QVEVRI AND QVEVRI WINE MUSEUM
The Qvevri and Qvevri Wine Museum in the historic village of Napareuli, in Georgia’s Kakheti region, is the first and only museum in Georgia dedicated to Qvevri and Qvevri wine-making.
Thousands of years ago the people of the South Caucasus region discovered how to transform wild grape juice into wine by leaving it to ferment in clay vessels called Qvevri (or Kvevri), which they buried in the ground. This is the oldest known method of wine production. Qvevri are handmade from a special clay and are lined inside with melted fat or beeswax.
The museum was created by twin brothers Gia and Gela Gamtkitsulashvilis at their ancestral estate and ‘Twins Wine Cellar’ vineyard in the village of Napareuli. They currently have 107 Qvevris, producing wine that is sold all over the world.
The museum displays life size exhibits that wonderfully illustrate all aspects of qvevri wine production.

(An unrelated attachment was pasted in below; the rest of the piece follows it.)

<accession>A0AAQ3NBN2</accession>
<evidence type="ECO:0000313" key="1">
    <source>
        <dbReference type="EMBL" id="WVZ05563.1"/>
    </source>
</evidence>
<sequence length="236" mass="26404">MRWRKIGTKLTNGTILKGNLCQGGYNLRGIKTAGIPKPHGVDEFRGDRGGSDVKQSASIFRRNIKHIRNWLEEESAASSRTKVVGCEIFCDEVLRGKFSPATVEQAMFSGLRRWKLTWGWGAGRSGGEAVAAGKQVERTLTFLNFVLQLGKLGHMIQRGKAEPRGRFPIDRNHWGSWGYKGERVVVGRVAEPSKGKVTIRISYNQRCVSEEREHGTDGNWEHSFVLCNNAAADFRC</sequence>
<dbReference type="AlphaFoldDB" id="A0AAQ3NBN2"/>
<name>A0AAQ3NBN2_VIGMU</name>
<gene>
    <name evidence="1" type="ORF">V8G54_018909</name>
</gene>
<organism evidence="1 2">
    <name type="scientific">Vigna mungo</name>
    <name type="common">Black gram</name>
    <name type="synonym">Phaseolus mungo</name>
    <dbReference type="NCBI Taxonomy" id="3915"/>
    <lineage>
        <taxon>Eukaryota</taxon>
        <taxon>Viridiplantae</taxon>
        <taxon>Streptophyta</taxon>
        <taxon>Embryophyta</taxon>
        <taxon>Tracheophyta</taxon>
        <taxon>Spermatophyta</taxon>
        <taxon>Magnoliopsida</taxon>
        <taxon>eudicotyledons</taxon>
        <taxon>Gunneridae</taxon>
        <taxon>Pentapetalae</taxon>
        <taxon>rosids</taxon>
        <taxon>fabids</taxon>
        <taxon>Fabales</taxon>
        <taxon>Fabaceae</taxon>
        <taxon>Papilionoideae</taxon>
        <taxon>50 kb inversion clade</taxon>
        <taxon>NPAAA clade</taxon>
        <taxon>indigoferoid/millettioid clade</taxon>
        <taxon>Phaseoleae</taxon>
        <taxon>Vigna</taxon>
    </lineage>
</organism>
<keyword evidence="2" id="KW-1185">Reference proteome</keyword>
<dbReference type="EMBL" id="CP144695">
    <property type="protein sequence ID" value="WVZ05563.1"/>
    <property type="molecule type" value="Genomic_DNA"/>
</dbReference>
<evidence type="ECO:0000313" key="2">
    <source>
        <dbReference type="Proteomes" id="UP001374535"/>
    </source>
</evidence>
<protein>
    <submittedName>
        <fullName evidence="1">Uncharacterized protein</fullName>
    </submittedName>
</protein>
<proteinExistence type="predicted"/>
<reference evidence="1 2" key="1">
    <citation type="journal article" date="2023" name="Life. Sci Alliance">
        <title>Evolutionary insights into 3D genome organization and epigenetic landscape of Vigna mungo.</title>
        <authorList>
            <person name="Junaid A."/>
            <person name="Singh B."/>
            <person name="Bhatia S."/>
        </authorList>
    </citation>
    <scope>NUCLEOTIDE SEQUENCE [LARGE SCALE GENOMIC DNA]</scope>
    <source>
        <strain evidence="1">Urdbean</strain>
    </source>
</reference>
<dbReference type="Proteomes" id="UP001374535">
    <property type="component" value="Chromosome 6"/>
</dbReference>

A good quality qvevri can be used to make wine for a hundred years or more, without affecting the flavor of the wine.
The museum has an exhibit that shows how the clay qvevri are fired in a large wood fueled oven.
Qvevri are made from a special clay.
The oldest Qvevri, found in Georgia, are over 7,000 years old. In 2013, the traditional Georgian qvevri (kvevri) wine-making method was recognized by UNESCO as part of the Intangible Cultural Heritage of Humanity.
The museum is the place to go to learn about qvevri wine-making. Its location in a working vineyard also provides visitors with an opportunity to see qvevri wine-making in action, including the process of wine fermentation.
All photographs courtesy of Twins Wine Cellar.
Georgia About recommends a visit to the Qvevri and Qvevri Wine Museum!